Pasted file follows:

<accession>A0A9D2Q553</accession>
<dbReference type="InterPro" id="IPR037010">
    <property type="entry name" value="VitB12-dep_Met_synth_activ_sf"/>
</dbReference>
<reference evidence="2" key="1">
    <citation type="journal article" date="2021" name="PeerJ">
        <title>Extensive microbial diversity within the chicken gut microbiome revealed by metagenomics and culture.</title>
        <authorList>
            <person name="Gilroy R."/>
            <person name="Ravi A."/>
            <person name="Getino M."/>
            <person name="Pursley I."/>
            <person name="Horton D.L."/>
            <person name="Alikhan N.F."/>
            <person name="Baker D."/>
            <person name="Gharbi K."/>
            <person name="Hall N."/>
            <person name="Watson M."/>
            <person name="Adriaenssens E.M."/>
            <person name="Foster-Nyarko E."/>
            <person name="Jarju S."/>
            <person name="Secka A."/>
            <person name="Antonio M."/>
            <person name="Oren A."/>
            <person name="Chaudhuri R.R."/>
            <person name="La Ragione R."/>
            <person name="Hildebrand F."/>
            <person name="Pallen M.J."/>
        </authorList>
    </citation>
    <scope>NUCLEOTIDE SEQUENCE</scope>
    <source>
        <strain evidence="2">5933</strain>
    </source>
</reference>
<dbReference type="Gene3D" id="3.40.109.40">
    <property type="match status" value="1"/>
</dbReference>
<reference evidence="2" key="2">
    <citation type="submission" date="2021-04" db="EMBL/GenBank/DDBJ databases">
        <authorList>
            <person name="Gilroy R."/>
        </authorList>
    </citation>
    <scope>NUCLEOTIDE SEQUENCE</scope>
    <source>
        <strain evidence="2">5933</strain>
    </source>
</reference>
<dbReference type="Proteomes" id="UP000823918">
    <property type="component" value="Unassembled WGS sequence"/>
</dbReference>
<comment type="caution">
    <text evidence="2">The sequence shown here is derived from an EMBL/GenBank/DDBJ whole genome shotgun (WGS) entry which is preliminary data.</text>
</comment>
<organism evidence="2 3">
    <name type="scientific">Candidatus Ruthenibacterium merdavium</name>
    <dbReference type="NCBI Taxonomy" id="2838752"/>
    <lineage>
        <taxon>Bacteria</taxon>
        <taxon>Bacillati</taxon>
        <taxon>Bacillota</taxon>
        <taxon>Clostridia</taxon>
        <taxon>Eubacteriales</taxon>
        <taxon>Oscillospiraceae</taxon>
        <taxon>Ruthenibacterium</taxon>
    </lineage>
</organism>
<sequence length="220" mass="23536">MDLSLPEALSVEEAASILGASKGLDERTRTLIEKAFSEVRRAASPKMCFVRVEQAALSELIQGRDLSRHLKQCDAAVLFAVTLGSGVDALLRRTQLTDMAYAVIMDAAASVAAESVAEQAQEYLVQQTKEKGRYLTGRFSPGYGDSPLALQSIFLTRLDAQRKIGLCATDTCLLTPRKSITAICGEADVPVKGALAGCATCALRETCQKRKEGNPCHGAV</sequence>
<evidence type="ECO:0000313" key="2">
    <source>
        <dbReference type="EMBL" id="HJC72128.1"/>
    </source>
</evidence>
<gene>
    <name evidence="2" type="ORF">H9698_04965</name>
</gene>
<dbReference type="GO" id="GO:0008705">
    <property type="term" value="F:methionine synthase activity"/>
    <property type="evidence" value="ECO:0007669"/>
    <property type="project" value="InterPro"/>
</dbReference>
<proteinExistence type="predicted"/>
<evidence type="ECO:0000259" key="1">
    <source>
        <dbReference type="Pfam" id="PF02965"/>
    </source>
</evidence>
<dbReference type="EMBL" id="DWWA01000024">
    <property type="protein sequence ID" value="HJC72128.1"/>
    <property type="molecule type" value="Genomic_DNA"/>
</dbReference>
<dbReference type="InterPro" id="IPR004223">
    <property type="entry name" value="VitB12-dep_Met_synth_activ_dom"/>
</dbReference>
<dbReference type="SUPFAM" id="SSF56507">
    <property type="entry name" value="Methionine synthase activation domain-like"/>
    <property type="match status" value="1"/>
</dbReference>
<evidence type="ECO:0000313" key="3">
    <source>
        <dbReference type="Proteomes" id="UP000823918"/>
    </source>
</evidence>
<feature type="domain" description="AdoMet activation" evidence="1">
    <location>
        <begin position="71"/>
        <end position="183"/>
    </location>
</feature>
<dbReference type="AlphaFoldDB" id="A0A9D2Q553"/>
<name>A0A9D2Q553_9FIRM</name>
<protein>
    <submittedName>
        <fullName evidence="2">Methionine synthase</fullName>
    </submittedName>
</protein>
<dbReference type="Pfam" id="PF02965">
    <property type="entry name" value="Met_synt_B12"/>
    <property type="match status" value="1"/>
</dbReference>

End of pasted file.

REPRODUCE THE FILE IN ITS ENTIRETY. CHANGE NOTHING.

<accession>A0A9D2Q553</accession>
<dbReference type="InterPro" id="IPR037010">
    <property type="entry name" value="VitB12-dep_Met_synth_activ_sf"/>
</dbReference>
<reference evidence="2" key="1">
    <citation type="journal article" date="2021" name="PeerJ">
        <title>Extensive microbial diversity within the chicken gut microbiome revealed by metagenomics and culture.</title>
        <authorList>
            <person name="Gilroy R."/>
            <person name="Ravi A."/>
            <person name="Getino M."/>
            <person name="Pursley I."/>
            <person name="Horton D.L."/>
            <person name="Alikhan N.F."/>
            <person name="Baker D."/>
            <person name="Gharbi K."/>
            <person name="Hall N."/>
            <person name="Watson M."/>
            <person name="Adriaenssens E.M."/>
            <person name="Foster-Nyarko E."/>
            <person name="Jarju S."/>
            <person name="Secka A."/>
            <person name="Antonio M."/>
            <person name="Oren A."/>
            <person name="Chaudhuri R.R."/>
            <person name="La Ragione R."/>
            <person name="Hildebrand F."/>
            <person name="Pallen M.J."/>
        </authorList>
    </citation>
    <scope>NUCLEOTIDE SEQUENCE</scope>
    <source>
        <strain evidence="2">5933</strain>
    </source>
</reference>
<dbReference type="Gene3D" id="3.40.109.40">
    <property type="match status" value="1"/>
</dbReference>
<reference evidence="2" key="2">
    <citation type="submission" date="2021-04" db="EMBL/GenBank/DDBJ databases">
        <authorList>
            <person name="Gilroy R."/>
        </authorList>
    </citation>
    <scope>NUCLEOTIDE SEQUENCE</scope>
    <source>
        <strain evidence="2">5933</strain>
    </source>
</reference>
<dbReference type="Proteomes" id="UP000823918">
    <property type="component" value="Unassembled WGS sequence"/>
</dbReference>
<comment type="caution">
    <text evidence="2">The sequence shown here is derived from an EMBL/GenBank/DDBJ whole genome shotgun (WGS) entry which is preliminary data.</text>
</comment>
<organism evidence="2 3">
    <name type="scientific">Candidatus Ruthenibacterium merdavium</name>
    <dbReference type="NCBI Taxonomy" id="2838752"/>
    <lineage>
        <taxon>Bacteria</taxon>
        <taxon>Bacillati</taxon>
        <taxon>Bacillota</taxon>
        <taxon>Clostridia</taxon>
        <taxon>Eubacteriales</taxon>
        <taxon>Oscillospiraceae</taxon>
        <taxon>Ruthenibacterium</taxon>
    </lineage>
</organism>
<sequence length="220" mass="23536">MDLSLPEALSVEEAASILGASKGLDERTRTLIEKAFSEVRRAASPKMCFVRVEQAALSELIQGRDLSRHLKQCDAAVLFAVTLGSGVDALLRRTQLTDMAYAVIMDAAASVAAESVAEQAQEYLVQQTKEKGRYLTGRFSPGYGDSPLALQSIFLTRLDAQRKIGLCATDTCLLTPRKSITAICGEADVPVKGALAGCATCALRETCQKRKEGNPCHGAV</sequence>
<evidence type="ECO:0000313" key="2">
    <source>
        <dbReference type="EMBL" id="HJC72128.1"/>
    </source>
</evidence>
<gene>
    <name evidence="2" type="ORF">H9698_04965</name>
</gene>
<dbReference type="GO" id="GO:0008705">
    <property type="term" value="F:methionine synthase activity"/>
    <property type="evidence" value="ECO:0007669"/>
    <property type="project" value="InterPro"/>
</dbReference>
<proteinExistence type="predicted"/>
<evidence type="ECO:0000259" key="1">
    <source>
        <dbReference type="Pfam" id="PF02965"/>
    </source>
</evidence>
<dbReference type="EMBL" id="DWWA01000024">
    <property type="protein sequence ID" value="HJC72128.1"/>
    <property type="molecule type" value="Genomic_DNA"/>
</dbReference>
<dbReference type="InterPro" id="IPR004223">
    <property type="entry name" value="VitB12-dep_Met_synth_activ_dom"/>
</dbReference>
<dbReference type="SUPFAM" id="SSF56507">
    <property type="entry name" value="Methionine synthase activation domain-like"/>
    <property type="match status" value="1"/>
</dbReference>
<evidence type="ECO:0000313" key="3">
    <source>
        <dbReference type="Proteomes" id="UP000823918"/>
    </source>
</evidence>
<feature type="domain" description="AdoMet activation" evidence="1">
    <location>
        <begin position="71"/>
        <end position="183"/>
    </location>
</feature>
<dbReference type="AlphaFoldDB" id="A0A9D2Q553"/>
<name>A0A9D2Q553_9FIRM</name>
<protein>
    <submittedName>
        <fullName evidence="2">Methionine synthase</fullName>
    </submittedName>
</protein>
<dbReference type="Pfam" id="PF02965">
    <property type="entry name" value="Met_synt_B12"/>
    <property type="match status" value="1"/>
</dbReference>